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Monitoring brain multiparameters and hypothermia in severe traumatic brain injury

Authors Vasconcelos FR, Andrade AF, Teixeira MJ, Paiva WS

Received 21 September 2016

Accepted for publication 21 September 2016

Published 8 March 2017 Volume 2017:13 Pages 721—722

DOI https://doi.org/10.2147/NDT.S122854

Checked for plagiarism Yes

Editor who approved publication: Dr Roger Pinder


Fernando Roberto de Vasconcelos, Almir Ferreira de Andrade, Manoel Jacobsen Teixeira, Wellingson Silva Paiva

Division of Neurological Surgery, Department of Neurology, University of São Paulo Medical School, São Paulo, Brazil

We read with great interest the recent study by Sun et al1 published in Neuropsychiatric Disease and Treatment. Intracranial hypertension (ICH) remains the most common cause of death in patients with traumatic brain injury (TBI).1 After the trauma, secondary injuries arise due to perfusion and molecular changes that begin after the moment of the trauma resulting from the interaction of intracerebral and extracerebral factors, which add to the neuronal injury. Hypotension, hypoglycemia, hypercapnia, respiratory hypoxia, anemic hypoxia, and electrolyte disturbances are the main factors associated with secondary injury, which can lead to ICH and cerebral hypoxia, thereby worsening the morbidity and death rates associated with brain injury.1,2 In this paper, the authors have discussed the multimodality intracranial monitoring carried out in 62 severe TBI patients, with evidence of hypothermia as a therapeutic strategy to adequately control intracranial pressure (ICP).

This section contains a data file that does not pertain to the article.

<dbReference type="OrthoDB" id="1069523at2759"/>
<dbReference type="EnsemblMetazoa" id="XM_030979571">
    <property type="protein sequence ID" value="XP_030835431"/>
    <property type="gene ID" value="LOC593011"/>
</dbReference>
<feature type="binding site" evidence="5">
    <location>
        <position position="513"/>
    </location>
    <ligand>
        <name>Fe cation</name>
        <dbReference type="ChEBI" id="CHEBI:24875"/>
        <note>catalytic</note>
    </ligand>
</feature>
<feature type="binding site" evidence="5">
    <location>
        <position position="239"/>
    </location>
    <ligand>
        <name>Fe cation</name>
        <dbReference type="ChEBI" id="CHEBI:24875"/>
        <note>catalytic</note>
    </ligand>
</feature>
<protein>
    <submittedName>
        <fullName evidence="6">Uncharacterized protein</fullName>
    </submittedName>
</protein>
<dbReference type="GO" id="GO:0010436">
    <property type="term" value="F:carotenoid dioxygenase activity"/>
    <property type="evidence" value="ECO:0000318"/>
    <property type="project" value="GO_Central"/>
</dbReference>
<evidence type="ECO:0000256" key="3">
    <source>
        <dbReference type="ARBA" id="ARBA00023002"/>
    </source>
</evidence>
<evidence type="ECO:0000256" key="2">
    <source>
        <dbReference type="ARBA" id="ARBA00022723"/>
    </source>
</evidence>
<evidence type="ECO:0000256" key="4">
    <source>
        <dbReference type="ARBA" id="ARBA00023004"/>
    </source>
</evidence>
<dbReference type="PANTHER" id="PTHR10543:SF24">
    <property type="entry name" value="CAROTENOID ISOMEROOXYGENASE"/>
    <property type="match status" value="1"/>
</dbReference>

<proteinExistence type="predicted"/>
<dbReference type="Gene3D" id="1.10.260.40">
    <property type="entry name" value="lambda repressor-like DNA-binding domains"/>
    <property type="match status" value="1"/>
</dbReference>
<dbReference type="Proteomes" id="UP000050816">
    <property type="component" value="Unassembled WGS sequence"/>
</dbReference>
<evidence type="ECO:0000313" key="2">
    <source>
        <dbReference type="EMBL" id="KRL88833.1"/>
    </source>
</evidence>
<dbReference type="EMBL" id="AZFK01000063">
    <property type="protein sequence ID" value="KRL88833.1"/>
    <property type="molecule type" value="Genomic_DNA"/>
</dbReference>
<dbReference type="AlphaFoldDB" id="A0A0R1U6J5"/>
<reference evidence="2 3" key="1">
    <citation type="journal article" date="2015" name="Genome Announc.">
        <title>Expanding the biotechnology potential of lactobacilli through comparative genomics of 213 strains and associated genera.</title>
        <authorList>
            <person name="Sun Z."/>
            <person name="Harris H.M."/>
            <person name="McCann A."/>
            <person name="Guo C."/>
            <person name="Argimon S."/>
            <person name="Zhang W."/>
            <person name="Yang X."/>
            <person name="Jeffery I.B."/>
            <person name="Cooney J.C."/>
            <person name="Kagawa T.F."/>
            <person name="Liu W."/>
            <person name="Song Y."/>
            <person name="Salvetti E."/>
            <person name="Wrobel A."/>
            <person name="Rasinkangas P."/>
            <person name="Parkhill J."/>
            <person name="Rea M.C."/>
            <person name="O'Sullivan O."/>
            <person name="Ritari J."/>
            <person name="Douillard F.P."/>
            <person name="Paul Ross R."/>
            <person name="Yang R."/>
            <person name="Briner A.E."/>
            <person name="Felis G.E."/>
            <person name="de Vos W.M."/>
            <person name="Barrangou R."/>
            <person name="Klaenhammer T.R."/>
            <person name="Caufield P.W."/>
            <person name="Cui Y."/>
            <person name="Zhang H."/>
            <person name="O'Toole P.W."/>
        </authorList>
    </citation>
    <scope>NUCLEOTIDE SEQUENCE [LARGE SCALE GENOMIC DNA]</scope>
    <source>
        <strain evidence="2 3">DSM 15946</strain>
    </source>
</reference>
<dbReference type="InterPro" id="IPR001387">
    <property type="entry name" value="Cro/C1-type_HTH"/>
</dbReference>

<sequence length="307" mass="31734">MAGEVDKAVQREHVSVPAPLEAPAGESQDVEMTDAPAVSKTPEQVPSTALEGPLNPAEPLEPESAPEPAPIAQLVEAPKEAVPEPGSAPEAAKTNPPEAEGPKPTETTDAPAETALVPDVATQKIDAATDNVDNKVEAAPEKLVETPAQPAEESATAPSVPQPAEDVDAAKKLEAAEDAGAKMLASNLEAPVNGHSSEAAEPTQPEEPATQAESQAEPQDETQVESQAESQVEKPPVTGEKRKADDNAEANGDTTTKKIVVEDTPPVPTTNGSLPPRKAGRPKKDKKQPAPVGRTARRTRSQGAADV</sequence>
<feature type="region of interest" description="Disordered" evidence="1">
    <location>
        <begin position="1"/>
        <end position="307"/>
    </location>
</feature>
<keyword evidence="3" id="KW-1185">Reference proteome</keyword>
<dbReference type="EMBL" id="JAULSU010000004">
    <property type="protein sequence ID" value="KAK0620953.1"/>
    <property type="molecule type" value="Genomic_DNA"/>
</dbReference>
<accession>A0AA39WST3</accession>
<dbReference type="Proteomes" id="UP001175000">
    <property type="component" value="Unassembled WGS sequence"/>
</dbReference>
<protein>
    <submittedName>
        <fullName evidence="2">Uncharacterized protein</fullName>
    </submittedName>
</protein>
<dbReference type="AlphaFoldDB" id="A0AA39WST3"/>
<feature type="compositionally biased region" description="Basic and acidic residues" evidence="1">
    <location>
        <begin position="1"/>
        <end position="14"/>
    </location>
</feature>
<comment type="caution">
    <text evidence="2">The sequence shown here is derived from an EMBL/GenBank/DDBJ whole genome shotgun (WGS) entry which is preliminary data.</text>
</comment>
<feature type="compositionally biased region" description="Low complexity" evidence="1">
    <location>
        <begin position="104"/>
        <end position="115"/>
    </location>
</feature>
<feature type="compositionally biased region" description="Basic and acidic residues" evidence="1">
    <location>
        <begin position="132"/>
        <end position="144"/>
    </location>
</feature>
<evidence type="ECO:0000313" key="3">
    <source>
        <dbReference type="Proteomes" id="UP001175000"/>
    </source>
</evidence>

View the original paper by Sun and colleagues.

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